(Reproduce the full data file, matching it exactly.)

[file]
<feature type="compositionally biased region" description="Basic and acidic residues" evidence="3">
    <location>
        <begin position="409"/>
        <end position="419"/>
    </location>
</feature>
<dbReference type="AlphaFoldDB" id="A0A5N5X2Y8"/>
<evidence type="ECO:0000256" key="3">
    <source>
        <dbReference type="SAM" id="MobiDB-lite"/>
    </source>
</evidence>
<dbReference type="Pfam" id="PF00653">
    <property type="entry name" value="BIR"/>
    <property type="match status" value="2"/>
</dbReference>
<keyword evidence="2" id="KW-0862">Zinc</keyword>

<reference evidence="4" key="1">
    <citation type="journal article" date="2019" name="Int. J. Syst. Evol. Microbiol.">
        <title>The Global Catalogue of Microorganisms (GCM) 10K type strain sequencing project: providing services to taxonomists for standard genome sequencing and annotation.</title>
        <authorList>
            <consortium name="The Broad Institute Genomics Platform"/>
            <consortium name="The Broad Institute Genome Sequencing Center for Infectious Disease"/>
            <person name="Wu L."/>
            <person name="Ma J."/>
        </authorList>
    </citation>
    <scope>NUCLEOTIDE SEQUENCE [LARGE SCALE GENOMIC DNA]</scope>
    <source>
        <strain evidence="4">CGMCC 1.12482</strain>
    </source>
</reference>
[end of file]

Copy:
<feature type="compositionally biased region" description="Basic and acidic residues" evidence="3">
    <location>
        <begin position="409"/>
        <end position="419"/>
    </location>
</feature>
<dbReference type="AlphaFoldDB" id="A0A5N5X2Y8"/>
<evidence type="ECO:0000256" key="3">
    <source>
        <dbReference type="SAM" id="MobiDB-lite"/>
    </source>
</evidence>
<dbReference type="Pfam" id="PF00653">
    <property type="entry name" value="BIR"/>
    <property type="match status" value="2"/>
</dbReference>
<keyword evidence="2" id="KW-0862">Zinc</keyword>

<reference evidence="4" key="1">
    <citation type="journal article" date="2019" name="Int. J. Syst. Evol. Microbiol.">
        <title>The Global Catalogue of Microorganisms (GCM) 10K type strain sequencing project: providing services to taxonomists for standard genome sequencing and annotation.</title>
        <authorList>
            <consortium name="The Broad Institute Genomics Platform"/>
            <consortium name="The Broad Institute Genome Sequencing Center for Infectious Disease"/>
            <person name="Wu L."/>
            <person name="Ma J."/>
        </authorList>
    </citation>
    <scope>NUCLEOTIDE SEQUENCE [LARGE SCALE GENOMIC DNA]</scope>
    <source>
        <strain evidence="4">CGMCC 1.12482</strain>
    </source>
</reference>